Net-zero homes are powering the future of the U.S. housing market. They not only provide homeowners with net-zero energy costs, they are a significant step towards a carbon-free future. In this article, we’ll explore the benefit of net-zero homes and offer design/build tips if you are considering building new.
“Energy efficiency not only saves businesses and consumers money, but it also reduces pollution by cutting energy use.” – Jeff Van Drew
What is a Net-Zero Home?
A net-zero home is a building with net-zero energy consumption, meaning it generates as much energy on-site as it consumes annually. Net-zero homes are air tight, well insulated and use heat pumps, high-efficiency windows, and solar panels. A net-zero home, like other green homes, is eco-conscious. Net-zero homeowners minimize electric bills by using surplus power for other purposes, such as heating water.
The Benefits of a Net-Zero Home
Net-zero homes offer incredible benefits – for the environment and for the wallet. Let’s take a look at some of them:
Energy consumption efficiency
Net-zero homes produce more efficient energy consumption, meaning they use less energy to get the same job done. Wind, biomass, and solar are renewable sources for net-zero homes. Non-renewable resources, such as coal, produce more excess energy. For example, the total efficiency of energy for coal is just 29% of its original energy value. On the other hand, wind has an efficiency rating of 50% plus.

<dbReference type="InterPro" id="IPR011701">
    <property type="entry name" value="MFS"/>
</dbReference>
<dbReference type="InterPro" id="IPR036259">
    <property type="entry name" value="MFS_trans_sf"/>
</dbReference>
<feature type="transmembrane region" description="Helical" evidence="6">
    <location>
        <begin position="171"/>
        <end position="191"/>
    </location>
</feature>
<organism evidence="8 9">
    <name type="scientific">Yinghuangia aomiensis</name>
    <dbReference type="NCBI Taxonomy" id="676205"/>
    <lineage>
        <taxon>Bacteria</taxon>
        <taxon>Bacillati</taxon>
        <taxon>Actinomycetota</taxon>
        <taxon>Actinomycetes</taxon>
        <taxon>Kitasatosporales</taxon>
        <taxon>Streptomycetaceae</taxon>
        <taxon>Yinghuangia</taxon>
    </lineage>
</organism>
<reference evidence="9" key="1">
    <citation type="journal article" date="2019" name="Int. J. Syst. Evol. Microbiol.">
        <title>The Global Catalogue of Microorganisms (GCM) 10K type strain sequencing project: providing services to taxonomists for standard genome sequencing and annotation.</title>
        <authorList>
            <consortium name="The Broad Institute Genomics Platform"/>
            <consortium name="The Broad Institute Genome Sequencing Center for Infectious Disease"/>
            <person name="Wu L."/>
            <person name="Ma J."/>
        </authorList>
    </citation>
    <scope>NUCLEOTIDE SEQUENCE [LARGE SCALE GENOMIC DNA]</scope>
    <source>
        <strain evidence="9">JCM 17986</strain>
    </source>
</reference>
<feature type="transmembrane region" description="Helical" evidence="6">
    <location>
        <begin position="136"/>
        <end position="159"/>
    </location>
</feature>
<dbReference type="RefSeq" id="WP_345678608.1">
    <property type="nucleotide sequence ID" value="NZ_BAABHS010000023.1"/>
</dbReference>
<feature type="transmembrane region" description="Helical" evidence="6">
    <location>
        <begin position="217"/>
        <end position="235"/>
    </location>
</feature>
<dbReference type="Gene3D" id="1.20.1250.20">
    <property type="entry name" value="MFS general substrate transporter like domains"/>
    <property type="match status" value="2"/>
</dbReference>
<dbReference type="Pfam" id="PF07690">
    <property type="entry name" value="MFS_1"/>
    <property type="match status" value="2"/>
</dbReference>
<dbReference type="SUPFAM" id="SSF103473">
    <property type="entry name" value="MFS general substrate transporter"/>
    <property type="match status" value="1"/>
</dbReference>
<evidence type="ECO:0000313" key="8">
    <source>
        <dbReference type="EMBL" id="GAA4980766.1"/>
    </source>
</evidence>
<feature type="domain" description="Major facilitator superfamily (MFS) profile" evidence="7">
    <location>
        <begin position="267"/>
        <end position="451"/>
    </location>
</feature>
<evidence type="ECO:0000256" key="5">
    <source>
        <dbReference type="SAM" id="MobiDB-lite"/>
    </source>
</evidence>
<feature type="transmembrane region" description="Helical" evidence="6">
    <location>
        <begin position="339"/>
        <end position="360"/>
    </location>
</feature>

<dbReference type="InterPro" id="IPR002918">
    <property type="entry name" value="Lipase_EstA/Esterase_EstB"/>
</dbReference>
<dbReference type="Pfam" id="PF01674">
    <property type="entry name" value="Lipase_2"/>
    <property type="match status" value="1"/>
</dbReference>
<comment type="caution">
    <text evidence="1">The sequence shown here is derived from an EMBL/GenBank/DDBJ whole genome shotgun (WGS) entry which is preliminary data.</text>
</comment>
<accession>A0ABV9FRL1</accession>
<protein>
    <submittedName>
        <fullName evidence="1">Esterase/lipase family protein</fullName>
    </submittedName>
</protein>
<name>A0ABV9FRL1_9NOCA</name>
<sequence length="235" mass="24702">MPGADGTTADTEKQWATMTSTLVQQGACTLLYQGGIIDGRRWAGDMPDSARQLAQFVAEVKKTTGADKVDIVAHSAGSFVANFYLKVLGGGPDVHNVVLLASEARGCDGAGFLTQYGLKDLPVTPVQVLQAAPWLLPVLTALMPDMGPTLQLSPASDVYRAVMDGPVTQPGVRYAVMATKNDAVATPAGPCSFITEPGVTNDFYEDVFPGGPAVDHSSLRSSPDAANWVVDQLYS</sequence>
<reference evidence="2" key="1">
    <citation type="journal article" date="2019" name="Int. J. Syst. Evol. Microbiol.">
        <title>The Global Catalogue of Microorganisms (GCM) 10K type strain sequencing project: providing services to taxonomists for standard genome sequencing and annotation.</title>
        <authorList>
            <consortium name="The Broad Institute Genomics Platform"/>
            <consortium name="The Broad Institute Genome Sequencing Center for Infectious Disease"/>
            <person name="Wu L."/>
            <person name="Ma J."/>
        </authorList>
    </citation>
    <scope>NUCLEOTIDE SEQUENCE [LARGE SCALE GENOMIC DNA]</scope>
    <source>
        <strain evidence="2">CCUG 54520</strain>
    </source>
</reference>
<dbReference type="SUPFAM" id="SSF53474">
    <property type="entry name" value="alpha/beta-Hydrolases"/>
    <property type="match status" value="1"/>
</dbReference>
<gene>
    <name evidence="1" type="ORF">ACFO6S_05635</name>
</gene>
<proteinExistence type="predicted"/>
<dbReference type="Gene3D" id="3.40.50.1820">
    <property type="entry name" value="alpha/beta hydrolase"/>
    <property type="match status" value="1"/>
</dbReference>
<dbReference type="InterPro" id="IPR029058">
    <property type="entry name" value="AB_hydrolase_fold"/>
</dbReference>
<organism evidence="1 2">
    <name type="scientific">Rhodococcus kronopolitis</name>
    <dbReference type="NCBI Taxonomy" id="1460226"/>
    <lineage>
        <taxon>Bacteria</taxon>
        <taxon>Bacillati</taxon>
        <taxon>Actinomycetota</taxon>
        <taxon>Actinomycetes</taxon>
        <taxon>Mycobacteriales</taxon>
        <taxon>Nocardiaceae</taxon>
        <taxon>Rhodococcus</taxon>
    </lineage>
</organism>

Research shows that renewable energy sources can stabilize your energy costs for the next 25+ years. A study by BPIE found that energy-efficient design can save up to 80 percent of a building’s costs. Even better – you can earn from a net-zero home. Net-zero homeowners can sell excess power into the national electricity grid. The U.S. Government’s Smart Export Guarantee (SEG) also offers tax incentives to net-zero homeowners. Currently, a homeowner can deduct up to 26% of renewable energy costs from their taxes. However, make sure you do your research, as this may not apply to all states. DSIRE, a comprehensive database of policies and incentives, is a handy resource.
Healthier indoor air quality
Indoor Air Quality (IAQ) refers to the air quality within and around buildings. It also relates to the health and comfort of its occupants. Today, people are increasingly spending more time indoors. Consequently, healthier indoor air quality is more important than ever. Net-zero homes offer built-in air systems that can reduce allergens and asthma triggers. On the other hand, fuel-burning appliances and central heating can contribute to indoor air pollution.
Improved environmental responsibility
A net-zero home produces as much energy as it consumes, saving water and energy daily By investing in a net-zero home, you automatically improve your environmental responsibility by preserving natural resources, which helps prevent the effects of climate change.